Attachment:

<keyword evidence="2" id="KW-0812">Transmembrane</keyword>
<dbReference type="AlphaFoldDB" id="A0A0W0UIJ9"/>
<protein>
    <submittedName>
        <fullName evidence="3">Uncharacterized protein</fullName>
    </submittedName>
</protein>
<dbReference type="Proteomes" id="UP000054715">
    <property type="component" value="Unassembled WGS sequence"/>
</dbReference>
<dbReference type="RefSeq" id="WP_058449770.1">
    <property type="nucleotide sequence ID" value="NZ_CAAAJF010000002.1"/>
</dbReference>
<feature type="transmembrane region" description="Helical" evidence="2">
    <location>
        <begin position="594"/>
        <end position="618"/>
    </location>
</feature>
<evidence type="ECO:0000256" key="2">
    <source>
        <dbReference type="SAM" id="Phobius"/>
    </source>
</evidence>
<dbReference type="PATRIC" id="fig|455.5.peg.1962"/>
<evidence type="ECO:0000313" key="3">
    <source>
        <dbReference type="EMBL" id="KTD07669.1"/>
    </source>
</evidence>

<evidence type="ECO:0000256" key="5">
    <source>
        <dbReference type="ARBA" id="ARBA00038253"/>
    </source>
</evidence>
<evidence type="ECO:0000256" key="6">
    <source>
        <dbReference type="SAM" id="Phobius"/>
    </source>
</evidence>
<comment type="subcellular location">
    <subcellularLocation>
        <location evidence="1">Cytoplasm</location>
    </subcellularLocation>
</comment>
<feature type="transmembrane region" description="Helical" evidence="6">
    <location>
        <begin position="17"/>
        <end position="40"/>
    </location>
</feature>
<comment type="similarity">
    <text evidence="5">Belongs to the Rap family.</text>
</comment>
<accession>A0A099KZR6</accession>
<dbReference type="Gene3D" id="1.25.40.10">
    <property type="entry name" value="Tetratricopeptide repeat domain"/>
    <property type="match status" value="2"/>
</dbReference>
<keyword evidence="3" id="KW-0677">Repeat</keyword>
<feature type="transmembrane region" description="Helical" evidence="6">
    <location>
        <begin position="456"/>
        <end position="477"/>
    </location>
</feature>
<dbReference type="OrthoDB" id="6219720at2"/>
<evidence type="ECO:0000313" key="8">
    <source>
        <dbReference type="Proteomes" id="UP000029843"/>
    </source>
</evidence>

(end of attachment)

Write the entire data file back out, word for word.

<keyword evidence="2" id="KW-0812">Transmembrane</keyword>
<dbReference type="AlphaFoldDB" id="A0A0W0UIJ9"/>
<protein>
    <submittedName>
        <fullName evidence="3">Uncharacterized protein</fullName>
    </submittedName>
</protein>
<dbReference type="Proteomes" id="UP000054715">
    <property type="component" value="Unassembled WGS sequence"/>
</dbReference>
<dbReference type="RefSeq" id="WP_058449770.1">
    <property type="nucleotide sequence ID" value="NZ_CAAAJF010000002.1"/>
</dbReference>
<feature type="transmembrane region" description="Helical" evidence="2">
    <location>
        <begin position="594"/>
        <end position="618"/>
    </location>
</feature>
<evidence type="ECO:0000256" key="2">
    <source>
        <dbReference type="SAM" id="Phobius"/>
    </source>
</evidence>
<dbReference type="PATRIC" id="fig|455.5.peg.1962"/>
<evidence type="ECO:0000313" key="3">
    <source>
        <dbReference type="EMBL" id="KTD07669.1"/>
    </source>
</evidence>

<evidence type="ECO:0000256" key="5">
    <source>
        <dbReference type="ARBA" id="ARBA00038253"/>
    </source>
</evidence>
<evidence type="ECO:0000256" key="6">
    <source>
        <dbReference type="SAM" id="Phobius"/>
    </source>
</evidence>
<comment type="subcellular location">
    <subcellularLocation>
        <location evidence="1">Cytoplasm</location>
    </subcellularLocation>
</comment>
<feature type="transmembrane region" description="Helical" evidence="6">
    <location>
        <begin position="17"/>
        <end position="40"/>
    </location>
</feature>
<comment type="similarity">
    <text evidence="5">Belongs to the Rap family.</text>
</comment>
<accession>A0A099KZR6</accession>
<dbReference type="Gene3D" id="1.25.40.10">
    <property type="entry name" value="Tetratricopeptide repeat domain"/>
    <property type="match status" value="2"/>
</dbReference>
<keyword evidence="3" id="KW-0677">Repeat</keyword>
<feature type="transmembrane region" description="Helical" evidence="6">
    <location>
        <begin position="456"/>
        <end position="477"/>
    </location>
</feature>
<dbReference type="OrthoDB" id="6219720at2"/>
<evidence type="ECO:0000313" key="8">
    <source>
        <dbReference type="Proteomes" id="UP000029843"/>
    </source>
</evidence>